Aurora Kinase A Is Involved in Controlling the Localization of Aquaporin-2 in Renal Principal Cells
The cAMP-dependent aquaporin-2 (AQP2) redistribution from intracellular vesicles into the plasma membrane of renal collecting duct principal cells induces water reabsorption and fine-tunes body water homeostasis. However, the mechanisms controlling the localization of AQP2 are not understood in detail. Using immortalized mouse medullary collecting duct (MCD4) and primary rat inner medullary collecting duct (IMCD) cells as model systems, we here discovered a key regulatory role of Aurora kinase A (AURKA) in the control of AQP2. The AURKA-selective inhibitor Aurora-A inhibitor I and novel derivatives as well as a structurally different inhibitor, Alisertib, prevented the cAMP-induced redistribution of AQP2. Aurora-A inhibitor I led to a depolymerization of actin stress fibers, which serve as tracks for the translocation of AQP2-bearing vesicles to the plasma membrane. The phosphorylation of cofilin-1 (CFL1) inactivates the actin-depolymerizing function of CFL1. Aurora-A inhibitor I decreased the CFL1 phosphorylation, accounting for the removal of the actin stress fibers and the inhibition of the redistribution of AQP2. Surprisingly, Alisertib caused an increase in actin stress fibers and did not affect CFL1 phosphorylation, indicating that AURKA exerts its control over AQP2 through different mechanisms. An involvement of AURKA and CFL1 in the control of the localization of AQP2 was hitherto unknown.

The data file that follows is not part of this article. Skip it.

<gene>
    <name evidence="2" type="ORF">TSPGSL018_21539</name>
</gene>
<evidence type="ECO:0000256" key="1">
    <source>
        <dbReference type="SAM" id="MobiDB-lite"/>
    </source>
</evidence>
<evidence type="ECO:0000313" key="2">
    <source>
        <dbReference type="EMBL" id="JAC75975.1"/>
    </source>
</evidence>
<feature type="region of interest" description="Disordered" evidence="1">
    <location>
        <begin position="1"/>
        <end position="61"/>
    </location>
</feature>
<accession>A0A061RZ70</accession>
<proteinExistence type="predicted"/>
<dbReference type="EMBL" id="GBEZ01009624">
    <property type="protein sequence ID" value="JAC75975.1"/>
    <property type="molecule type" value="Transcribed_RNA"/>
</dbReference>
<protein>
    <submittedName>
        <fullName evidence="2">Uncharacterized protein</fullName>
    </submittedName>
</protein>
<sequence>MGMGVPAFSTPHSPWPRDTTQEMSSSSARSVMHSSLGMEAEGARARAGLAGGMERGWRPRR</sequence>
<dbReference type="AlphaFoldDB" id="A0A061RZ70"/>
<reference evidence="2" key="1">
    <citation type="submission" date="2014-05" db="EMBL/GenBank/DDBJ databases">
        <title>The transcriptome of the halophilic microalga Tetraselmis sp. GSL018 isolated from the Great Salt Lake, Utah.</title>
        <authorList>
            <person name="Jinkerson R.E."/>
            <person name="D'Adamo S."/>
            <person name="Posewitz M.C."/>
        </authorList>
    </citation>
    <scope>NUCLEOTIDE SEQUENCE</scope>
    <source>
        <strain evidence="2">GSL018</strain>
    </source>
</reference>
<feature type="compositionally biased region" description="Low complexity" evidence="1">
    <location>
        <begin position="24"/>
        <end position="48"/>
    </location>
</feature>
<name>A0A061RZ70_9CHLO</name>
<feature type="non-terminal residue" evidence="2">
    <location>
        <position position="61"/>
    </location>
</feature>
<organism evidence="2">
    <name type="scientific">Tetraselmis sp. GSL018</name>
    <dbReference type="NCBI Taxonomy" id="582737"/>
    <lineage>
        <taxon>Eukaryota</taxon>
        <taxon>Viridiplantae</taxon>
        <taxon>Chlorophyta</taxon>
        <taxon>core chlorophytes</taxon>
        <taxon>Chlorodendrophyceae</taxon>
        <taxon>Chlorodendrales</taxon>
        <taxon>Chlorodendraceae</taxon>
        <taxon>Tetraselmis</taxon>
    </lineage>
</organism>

Published in: International Journal of Molecular Sciences, 10.3390/ijms23020763, MDPI